Moreover, if somebody is trying to gain access to areas unrelated to their job, the enterprise should be able to monitor this activity closely and take appropriate action.

Second, recognize that today's homegrown security code is highly vulnerable to hacker attack. A hacker can access a public Web site linked to an internal distributed file system and gain access to company and customer files. For example, many organizations now put customer best practices online so that other customers can gain insights. As this happens, hackers are finding ways to access applications that provide information on other users, which they can use to steal their identities.

The fix is to replace patchwork security code with a sophisticated security architecture that closes the holes between different parts of the business and outsmarts the thieves at their own game.

Third, organizations need to randomize data to protect individual customer identity and privacy. While customization of individual data is clearly here to stay, this raw data must be kept under strict lock and key so that others cannot use it to invade individual privacy. For example, does the marketing department need access to everyone's name and address, or just access to macro trend data? Companies can extract macro data from individual customer information, which will protect privacy rights and yield nearly the same business benefit.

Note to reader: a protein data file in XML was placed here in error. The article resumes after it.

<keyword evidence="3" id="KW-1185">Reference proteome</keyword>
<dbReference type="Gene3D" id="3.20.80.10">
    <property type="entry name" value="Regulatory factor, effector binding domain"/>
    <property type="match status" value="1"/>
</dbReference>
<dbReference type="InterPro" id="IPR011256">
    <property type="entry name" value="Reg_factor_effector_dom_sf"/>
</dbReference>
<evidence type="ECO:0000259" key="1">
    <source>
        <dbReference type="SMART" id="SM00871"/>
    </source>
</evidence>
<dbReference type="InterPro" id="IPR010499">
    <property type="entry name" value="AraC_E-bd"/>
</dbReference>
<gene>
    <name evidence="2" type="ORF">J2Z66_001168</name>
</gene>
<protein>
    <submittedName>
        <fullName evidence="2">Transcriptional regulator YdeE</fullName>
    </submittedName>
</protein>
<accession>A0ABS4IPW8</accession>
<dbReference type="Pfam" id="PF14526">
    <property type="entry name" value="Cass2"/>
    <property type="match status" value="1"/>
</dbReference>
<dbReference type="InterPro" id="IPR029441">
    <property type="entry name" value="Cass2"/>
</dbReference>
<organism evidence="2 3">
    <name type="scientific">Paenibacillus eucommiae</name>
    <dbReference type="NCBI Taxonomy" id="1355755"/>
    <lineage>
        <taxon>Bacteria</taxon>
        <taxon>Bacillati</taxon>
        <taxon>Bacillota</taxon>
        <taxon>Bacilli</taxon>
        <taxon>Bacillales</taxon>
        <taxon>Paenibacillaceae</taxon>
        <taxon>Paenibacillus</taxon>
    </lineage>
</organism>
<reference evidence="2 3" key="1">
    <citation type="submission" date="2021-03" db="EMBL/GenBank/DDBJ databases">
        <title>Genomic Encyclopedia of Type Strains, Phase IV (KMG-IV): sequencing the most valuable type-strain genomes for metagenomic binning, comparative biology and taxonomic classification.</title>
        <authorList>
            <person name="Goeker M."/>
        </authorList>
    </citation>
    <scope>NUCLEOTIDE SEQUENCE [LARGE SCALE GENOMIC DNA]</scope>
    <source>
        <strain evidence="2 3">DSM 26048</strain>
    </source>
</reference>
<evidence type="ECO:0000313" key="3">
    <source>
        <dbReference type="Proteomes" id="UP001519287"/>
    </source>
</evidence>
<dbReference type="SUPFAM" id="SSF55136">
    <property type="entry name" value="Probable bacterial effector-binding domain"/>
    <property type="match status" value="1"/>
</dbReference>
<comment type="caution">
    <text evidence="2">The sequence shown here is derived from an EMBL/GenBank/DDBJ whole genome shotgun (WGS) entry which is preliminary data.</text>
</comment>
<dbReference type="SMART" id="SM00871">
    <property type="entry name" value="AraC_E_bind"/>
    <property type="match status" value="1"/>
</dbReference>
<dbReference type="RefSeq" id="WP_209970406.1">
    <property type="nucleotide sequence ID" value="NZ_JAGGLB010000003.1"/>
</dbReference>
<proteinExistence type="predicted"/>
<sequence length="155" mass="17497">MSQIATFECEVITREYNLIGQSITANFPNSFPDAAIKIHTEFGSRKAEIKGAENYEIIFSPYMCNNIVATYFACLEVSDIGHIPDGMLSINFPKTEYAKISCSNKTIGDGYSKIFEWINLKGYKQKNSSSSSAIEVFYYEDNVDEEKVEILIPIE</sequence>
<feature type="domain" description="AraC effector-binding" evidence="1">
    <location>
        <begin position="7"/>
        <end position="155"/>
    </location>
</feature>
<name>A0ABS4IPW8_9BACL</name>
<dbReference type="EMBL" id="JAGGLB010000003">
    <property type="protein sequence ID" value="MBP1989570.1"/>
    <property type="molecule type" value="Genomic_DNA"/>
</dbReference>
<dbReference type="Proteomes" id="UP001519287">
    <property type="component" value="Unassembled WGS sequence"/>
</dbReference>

The point: enhanced security doesn't have to be a business inhibitor. In fact, if implemented wisely, security is a business enabler. It's up to organizations to take preventive steps that will strengthen the business as well as defeat the bad guys.

SIDEBAR: Biometrics ID Solution